Monday 8 August 2022

The money was good

I've just raced through Bomb Girls Britain's Secret Army: The Munitions Women of World War II [2021] by Jacky Hyams and read by Helen "no relation" Lloyd. It is a series of memoirs captured from elderly women who had been born about 100 years ago which put them in their late teens, early 20s in 1940 when WWII suddenly got real. In the 1930s and 40s most young women left school at 14 and immediately joined the work force; always handing up the bulk of their wages to their mother. In 1938, teenage women in rural England either became domestic servants or worked in one of the local shops. The wages were derisory - 5 shillings a week was typical - and the hours were long. From 1940 onwards, there was a recruiting drive [R] for work in Royal Ordnance Factories ROFs making explosives & casings & filling the latter with the former. 

Whatever about the propaganda, the word on the street was that that pay-packet was heavy [5x or even 10x what parlour maids had been getting before the war] and there doesn't seem to have been much difficulty getting willing labourers to manufacture gun-cotton, cordite, mercury fulminate Hg(CNO)2, TNT and pack them into bombs and cartridges. It was same-old same-old in the sense that there had been a similar drive in WWI 25 years earlier. The great majority of the shop-floor workers in ROFs were women: not all young, but those who where, say, 50 in 1940 weren't available for de-briefing in the 2010s. 

One of the consequences of working with nitrates like TNT, cordite and gun-cotton was that these chemical were a) readily absorbed by the skin b) bright yellow in colour. Women working in those factories accordingly were known as Canary Girls. Those working at the ROF in Co. Durham were complimented as Aycliffe Roses by Nazi propagandist William "Lord HawHaw" Joyce; who also reminded them that the Luftwaffe had them in its sights. 

My mother was visiting home in Dover on the first weekend in September 1939. When Chamberlain dropped his bombshell "This country is at war with Germany" at 11:15am my mother and grandmother promptly ducked under the heavy deal kitchen table . . . for a few minutes . . . before realising that Sunday dinner wasn't going to get cooked like that and they carried on doing what they'd been doing before. It was a bit like that with the bomb girls: propaganda-induced existential dread about Dorniers and Heinkels wasn't going to butter no parsnips. Indeed, they kept calm and carried on handling quantities of doubtfully stable explosive chemicals every day [or every night - the factories ran 24 hours a day on a three shift rota] and really living for the weekend when they could go dancing. Canny young-wans believed that there would be life after the war and started salting away a good proportion of their new found wealth. £1 a week for 5 years was a nest egg of £200-300 in 1945; when a new 3 bed semi-detached was about £1,500. A lot of the ROF factory workers came over from the Free State because the money was really good and prospects at home bore no comparison.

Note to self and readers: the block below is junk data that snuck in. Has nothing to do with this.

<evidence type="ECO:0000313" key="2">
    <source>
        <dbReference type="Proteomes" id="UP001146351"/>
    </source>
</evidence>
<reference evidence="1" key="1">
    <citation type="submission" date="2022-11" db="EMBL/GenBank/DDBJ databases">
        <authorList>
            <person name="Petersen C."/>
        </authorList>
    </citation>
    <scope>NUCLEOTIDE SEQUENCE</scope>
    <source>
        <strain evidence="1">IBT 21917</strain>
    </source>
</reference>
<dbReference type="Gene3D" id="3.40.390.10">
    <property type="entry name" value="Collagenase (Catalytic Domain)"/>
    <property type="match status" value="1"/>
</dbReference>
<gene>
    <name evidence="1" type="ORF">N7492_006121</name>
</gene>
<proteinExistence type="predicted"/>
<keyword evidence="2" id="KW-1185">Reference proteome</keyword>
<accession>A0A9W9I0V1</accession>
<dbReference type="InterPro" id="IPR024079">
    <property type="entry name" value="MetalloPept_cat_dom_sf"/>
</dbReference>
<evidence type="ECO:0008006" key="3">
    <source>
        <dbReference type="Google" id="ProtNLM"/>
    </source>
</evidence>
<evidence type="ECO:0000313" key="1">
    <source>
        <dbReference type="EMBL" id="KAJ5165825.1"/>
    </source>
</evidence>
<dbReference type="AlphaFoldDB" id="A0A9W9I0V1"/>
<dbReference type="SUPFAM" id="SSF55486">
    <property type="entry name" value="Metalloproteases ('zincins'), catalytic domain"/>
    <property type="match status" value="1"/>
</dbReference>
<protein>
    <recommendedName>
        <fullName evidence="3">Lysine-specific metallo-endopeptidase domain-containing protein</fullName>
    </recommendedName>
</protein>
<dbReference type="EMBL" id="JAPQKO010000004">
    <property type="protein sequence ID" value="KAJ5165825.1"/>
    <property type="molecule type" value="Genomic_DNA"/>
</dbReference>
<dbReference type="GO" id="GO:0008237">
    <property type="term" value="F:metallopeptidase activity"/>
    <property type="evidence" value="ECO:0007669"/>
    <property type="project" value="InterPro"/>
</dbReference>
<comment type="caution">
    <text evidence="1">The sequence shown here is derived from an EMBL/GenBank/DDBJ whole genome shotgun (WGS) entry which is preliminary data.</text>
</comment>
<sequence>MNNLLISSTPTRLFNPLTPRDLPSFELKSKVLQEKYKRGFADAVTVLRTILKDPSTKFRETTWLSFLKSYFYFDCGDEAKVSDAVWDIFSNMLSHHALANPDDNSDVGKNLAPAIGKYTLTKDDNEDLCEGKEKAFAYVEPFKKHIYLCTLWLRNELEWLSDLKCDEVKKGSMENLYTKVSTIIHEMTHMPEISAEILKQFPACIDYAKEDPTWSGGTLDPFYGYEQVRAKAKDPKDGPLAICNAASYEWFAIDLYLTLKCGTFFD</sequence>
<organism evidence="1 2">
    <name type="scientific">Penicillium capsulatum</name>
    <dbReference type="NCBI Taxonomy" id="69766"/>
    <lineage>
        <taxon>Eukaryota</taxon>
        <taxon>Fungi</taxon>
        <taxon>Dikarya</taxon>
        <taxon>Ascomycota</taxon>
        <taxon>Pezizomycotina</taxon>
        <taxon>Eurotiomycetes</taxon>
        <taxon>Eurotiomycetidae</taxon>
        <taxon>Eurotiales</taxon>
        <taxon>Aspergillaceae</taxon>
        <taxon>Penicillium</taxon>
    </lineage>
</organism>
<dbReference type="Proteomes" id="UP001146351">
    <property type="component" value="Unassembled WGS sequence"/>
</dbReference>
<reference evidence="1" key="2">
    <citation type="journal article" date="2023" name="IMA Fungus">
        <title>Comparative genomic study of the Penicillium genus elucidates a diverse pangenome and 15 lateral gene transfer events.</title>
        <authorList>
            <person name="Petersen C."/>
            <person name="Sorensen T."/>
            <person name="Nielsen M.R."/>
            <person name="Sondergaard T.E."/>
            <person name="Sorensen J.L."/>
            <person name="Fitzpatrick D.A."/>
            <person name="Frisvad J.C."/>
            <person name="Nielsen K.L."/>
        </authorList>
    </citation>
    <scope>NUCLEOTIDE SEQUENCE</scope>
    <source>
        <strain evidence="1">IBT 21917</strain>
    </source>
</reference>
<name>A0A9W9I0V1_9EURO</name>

A couple of gripes. Helen Lloyd, the reader, gives her version of regional accents to match the location of each chapter but she doesn't ham it up too bad. Every chapter is, however, prefaced with each woman's name, when her husband died and how many children, grand-children and great-grand-children she had engendered. It's as if her primary purpose had been an incubator for peopling the planet: that's a rather retro framing for the 21st century.


  1. My mother worked as a munitions worker here in Minnesota. The money was great, and it got her got off the farm (which she detested.) That's where she met my father, so I suppose that worked out for the best.

  2. Hi Prof B,
    Nearer to home?
    The Girls of Atomic City: The Untold Story of the Women Who Helped Win World War II.

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  4. No atom bombs, but lots and lots of bullets: